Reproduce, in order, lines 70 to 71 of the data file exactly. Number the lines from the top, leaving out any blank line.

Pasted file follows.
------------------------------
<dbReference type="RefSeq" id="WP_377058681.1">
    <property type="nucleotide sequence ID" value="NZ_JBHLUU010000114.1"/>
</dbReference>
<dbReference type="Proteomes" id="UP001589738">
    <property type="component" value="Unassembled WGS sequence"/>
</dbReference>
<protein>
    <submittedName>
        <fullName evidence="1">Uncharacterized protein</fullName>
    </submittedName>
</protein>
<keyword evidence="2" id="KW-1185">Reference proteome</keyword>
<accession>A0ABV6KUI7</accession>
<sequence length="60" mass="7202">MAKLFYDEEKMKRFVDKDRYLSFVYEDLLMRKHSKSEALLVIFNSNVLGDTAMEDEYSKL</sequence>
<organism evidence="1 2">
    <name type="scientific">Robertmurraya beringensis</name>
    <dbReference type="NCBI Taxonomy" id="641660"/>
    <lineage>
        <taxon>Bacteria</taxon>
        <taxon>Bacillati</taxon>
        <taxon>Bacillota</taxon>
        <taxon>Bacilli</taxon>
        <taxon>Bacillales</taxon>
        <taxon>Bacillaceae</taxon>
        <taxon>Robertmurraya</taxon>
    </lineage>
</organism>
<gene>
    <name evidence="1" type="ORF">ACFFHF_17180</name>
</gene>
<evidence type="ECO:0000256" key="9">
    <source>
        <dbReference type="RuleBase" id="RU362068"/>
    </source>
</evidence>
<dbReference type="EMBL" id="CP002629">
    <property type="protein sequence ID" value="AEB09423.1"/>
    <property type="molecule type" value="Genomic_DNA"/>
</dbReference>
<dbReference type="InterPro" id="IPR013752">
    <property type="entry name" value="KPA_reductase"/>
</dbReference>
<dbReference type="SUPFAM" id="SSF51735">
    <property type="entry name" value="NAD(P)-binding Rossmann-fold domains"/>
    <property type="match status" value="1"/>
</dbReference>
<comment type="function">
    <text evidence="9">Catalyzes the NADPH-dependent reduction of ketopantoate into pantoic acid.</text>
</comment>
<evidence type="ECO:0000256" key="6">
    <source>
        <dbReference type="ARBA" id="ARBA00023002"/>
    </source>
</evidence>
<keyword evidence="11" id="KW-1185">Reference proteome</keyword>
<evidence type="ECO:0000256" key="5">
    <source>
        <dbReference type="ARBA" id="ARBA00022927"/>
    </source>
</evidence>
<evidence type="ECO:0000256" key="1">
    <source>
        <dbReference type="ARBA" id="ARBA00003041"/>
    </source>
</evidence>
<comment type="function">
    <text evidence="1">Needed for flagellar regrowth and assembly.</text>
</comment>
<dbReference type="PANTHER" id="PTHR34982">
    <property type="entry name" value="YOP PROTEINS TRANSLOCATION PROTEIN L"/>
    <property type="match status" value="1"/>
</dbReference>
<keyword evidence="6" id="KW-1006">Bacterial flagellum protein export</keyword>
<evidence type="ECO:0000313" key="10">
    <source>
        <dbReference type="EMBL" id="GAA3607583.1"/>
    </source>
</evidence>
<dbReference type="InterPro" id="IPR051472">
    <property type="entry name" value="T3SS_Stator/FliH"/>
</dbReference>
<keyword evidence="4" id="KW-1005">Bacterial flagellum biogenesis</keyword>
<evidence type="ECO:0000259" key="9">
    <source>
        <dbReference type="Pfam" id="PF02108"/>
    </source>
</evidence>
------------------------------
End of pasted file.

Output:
    <property type="entry name" value="YOP PROTEINS TRANSLOCATION PROTEIN L"/>
    <property type="match status" value="1"/>